What’s The Weirdest Conspiracy Theory You’ve Ever Heard?

Published February 21, 2018
Apollo Eleven

Wikimedia CommonsFor years, people have been convinced that the moon landing never happened.

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It seems that no matter how thoroughly a subject is investigated, there will always be those who doubt its validity, or question whether there’s more to the story.

Some theories can be a little scary to think about. Take Hitler’s death for example.

Though there was a definitive answer provided to the public, that the Fuhrer and his brand new bride had died in a tandem-suicide in the Fuhrerbunker, the public demanded proof. When the government didn’t provide bodies, and irrefutable evidence that Hitler was actually dead, thousands of conspiracy theories were born.

Since 1945, dozens of hypotheses have been tossed around, from Hitler living in Argentina to the Soviet Union harboring him under a new identity.

Then, there are the more campy conspiracy theories, that are clearly false. Like the long-lasting theory that Paul McCartney died decades ago.

After 1966, the rumor emerged that McCartney had died in a car accident. Indeed, there had been a car accident in 1967 involving McCartney’s Mini Cooper, but McCartney wasn’t in it at the time. Before long, fans began finding “clues” in Beatles songs, claiming that if “Revolution 9” and “Strawberry Fields” were played backward, they said things like “turn me on, dead man,” and “I buried Paul.”

Paul McCartney In Concert

FlickrPaul McCartney in concert.

Of course, Paul McCartney himself (or, at the very least, a strikingly similar in every way stand-in) has come out to publicly denounce the rumors. He even put out a solo album titled Paul is Live, to put the rumors to bed. At least he’s finding the humor in his own theoretical demise.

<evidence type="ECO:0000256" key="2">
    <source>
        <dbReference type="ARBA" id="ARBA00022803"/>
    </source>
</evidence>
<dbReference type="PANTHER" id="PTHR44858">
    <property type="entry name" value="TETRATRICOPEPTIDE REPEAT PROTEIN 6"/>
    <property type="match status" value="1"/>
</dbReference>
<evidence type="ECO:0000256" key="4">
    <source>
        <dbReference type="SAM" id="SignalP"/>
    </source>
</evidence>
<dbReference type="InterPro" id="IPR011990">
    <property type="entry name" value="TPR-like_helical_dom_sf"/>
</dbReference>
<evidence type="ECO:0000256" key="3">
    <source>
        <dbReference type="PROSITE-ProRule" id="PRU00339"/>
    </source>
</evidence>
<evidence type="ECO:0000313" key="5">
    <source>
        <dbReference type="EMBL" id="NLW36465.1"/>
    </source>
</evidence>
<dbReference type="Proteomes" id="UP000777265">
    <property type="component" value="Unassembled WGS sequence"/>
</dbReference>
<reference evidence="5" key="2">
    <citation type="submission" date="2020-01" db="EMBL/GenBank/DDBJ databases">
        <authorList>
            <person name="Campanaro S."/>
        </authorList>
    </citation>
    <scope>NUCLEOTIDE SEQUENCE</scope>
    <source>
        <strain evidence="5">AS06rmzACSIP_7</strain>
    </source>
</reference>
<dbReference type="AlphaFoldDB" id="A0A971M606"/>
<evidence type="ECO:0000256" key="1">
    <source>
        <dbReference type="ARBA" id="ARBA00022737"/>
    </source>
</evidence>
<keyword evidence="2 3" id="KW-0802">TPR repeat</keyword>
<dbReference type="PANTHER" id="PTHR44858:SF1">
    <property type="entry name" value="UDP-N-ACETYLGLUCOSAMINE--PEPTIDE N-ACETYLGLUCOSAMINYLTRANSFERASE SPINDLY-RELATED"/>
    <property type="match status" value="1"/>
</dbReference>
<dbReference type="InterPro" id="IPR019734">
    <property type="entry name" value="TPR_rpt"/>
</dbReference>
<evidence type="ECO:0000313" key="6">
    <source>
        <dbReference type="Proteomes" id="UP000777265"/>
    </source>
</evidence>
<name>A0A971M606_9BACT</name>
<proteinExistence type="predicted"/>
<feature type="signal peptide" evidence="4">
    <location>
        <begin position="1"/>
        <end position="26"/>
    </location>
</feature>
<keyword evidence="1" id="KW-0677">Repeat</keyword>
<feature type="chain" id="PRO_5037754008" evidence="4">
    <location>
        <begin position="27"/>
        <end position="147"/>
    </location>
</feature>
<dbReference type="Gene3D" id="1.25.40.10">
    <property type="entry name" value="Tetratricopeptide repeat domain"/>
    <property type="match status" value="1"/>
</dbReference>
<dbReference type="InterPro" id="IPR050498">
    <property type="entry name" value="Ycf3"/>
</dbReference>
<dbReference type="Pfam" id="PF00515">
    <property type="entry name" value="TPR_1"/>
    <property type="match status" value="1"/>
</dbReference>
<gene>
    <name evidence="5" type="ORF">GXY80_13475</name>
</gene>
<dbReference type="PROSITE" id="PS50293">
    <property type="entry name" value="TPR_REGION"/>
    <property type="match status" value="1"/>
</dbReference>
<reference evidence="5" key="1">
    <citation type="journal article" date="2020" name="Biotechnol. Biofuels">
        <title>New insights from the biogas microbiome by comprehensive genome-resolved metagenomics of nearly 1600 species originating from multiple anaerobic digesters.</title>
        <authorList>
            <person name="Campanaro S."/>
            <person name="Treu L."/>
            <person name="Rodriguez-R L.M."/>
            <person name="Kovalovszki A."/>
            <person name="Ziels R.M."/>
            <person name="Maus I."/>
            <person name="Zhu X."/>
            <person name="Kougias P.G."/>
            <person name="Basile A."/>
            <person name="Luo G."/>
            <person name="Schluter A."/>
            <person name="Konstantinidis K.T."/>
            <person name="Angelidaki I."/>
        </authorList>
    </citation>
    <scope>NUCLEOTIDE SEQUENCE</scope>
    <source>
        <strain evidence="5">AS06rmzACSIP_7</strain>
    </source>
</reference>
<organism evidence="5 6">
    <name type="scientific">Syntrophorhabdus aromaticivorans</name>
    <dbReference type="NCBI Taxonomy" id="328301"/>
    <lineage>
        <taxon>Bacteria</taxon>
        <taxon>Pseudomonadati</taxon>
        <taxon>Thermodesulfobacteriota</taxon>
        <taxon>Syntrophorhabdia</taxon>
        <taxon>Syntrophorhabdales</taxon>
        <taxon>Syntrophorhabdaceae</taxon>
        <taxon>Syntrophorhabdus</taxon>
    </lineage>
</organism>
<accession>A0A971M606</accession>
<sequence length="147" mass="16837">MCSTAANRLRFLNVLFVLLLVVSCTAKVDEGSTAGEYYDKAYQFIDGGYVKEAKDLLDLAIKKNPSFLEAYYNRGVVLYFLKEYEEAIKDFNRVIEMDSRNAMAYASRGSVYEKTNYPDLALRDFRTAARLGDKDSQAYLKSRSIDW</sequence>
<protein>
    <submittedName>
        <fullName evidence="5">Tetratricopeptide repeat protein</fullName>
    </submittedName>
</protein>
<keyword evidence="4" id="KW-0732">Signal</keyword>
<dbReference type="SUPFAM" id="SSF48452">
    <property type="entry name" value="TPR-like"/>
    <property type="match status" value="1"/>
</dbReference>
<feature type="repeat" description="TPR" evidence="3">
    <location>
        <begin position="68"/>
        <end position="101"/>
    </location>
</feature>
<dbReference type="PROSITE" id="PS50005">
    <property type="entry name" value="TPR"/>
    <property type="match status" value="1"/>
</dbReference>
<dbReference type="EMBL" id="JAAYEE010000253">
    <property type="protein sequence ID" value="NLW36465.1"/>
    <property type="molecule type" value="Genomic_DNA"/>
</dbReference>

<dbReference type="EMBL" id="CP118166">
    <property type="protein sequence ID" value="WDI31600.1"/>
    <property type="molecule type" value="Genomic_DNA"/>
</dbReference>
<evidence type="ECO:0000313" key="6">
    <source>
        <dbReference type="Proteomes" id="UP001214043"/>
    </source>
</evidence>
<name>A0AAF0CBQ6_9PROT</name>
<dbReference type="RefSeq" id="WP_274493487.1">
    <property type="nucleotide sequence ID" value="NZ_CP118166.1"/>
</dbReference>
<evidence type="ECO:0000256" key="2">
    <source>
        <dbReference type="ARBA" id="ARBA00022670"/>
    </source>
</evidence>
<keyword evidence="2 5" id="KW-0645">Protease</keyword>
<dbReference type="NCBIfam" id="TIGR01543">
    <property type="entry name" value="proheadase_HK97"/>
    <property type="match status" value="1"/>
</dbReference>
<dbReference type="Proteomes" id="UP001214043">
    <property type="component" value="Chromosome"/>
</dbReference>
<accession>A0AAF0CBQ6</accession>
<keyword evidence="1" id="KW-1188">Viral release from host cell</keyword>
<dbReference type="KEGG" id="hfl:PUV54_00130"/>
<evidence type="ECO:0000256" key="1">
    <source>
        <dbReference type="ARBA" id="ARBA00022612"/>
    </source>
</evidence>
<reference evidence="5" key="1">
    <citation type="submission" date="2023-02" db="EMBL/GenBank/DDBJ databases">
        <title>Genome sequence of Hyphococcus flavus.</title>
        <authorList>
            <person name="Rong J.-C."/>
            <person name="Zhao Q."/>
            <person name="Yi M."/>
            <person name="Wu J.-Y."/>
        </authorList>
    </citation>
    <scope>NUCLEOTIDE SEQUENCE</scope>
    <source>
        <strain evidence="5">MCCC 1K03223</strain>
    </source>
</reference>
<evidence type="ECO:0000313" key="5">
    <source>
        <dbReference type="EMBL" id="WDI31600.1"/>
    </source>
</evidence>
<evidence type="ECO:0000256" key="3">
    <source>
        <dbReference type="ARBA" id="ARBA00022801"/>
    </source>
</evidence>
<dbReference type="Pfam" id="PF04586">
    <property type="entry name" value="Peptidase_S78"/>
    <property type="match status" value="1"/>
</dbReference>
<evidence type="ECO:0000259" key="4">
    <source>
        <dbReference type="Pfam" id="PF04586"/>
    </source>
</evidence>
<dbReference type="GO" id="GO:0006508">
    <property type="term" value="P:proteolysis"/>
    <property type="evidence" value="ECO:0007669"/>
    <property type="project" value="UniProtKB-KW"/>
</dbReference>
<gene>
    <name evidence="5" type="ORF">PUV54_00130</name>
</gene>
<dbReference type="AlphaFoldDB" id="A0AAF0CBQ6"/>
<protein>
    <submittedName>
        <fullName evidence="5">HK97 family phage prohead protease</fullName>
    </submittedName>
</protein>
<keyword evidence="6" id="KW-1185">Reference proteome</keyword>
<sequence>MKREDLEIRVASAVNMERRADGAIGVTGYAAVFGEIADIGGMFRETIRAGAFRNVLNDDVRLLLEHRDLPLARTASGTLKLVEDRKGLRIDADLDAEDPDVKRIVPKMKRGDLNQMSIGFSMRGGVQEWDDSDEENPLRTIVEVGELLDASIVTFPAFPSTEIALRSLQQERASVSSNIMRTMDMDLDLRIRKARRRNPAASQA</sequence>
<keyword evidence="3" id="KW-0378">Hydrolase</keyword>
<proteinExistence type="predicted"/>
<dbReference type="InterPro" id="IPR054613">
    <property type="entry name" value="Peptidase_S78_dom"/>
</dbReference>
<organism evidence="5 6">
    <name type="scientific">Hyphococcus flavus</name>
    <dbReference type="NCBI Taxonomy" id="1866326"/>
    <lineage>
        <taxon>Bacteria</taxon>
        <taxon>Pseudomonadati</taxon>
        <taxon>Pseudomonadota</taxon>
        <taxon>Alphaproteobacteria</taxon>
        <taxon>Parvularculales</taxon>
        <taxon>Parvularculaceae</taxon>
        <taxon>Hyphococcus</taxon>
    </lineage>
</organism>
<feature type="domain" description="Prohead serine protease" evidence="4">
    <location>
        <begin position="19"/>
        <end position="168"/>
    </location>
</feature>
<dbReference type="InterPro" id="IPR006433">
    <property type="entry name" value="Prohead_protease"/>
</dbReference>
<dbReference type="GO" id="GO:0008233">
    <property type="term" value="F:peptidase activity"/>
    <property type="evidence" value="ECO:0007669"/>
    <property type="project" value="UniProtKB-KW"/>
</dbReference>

And then there are the ones that, over time, seem to gain more and more followers despite the fact that almost everyone on the planet thinks they’re phony. Like, the moon landing.

While half a billion people watched it happen on live television in 1969, there are still those (six percent of the American public according to a Gallup poll) that believe the entire operation was a big hoax. Now, of course, the government, the astronauts, and the television companies have all confirmed that it was, in fact, very real, but that hasn’t stopped anyone.

Flag On Moon

FlickrThe “waving” flag on the moon.

Ever since Neil Armstrong took his one small step for man, people have been pointing out all of the things that “prove” that that small step never happened. The biggest piece of proof theorists have offered up is the movement of the flag. When Buzz Aldrin put it down on the moon, the photographer snapped a shot of the flag waving in the breeze. Only, on the moon, as there is no atmosphere, there is no breeze.

Aldrin later explained that the flag appeared to be waving because of a technical glitch. However, the rumors still swirl to this day.

So, we’ve given you some of our favorite theories, and you can find even more of them here. Now, it’s your turn. Let us know which ones we missed, by telling us what some of your favorite conspiracy theories are.


Read more theories about the various moon landings, like the theory that Apollo 17 was also faked. Then, check out these theories about 9/11.

Katie Serena
Katie Serena is a New York City-based writer and a staff writer at All That's Interesting.
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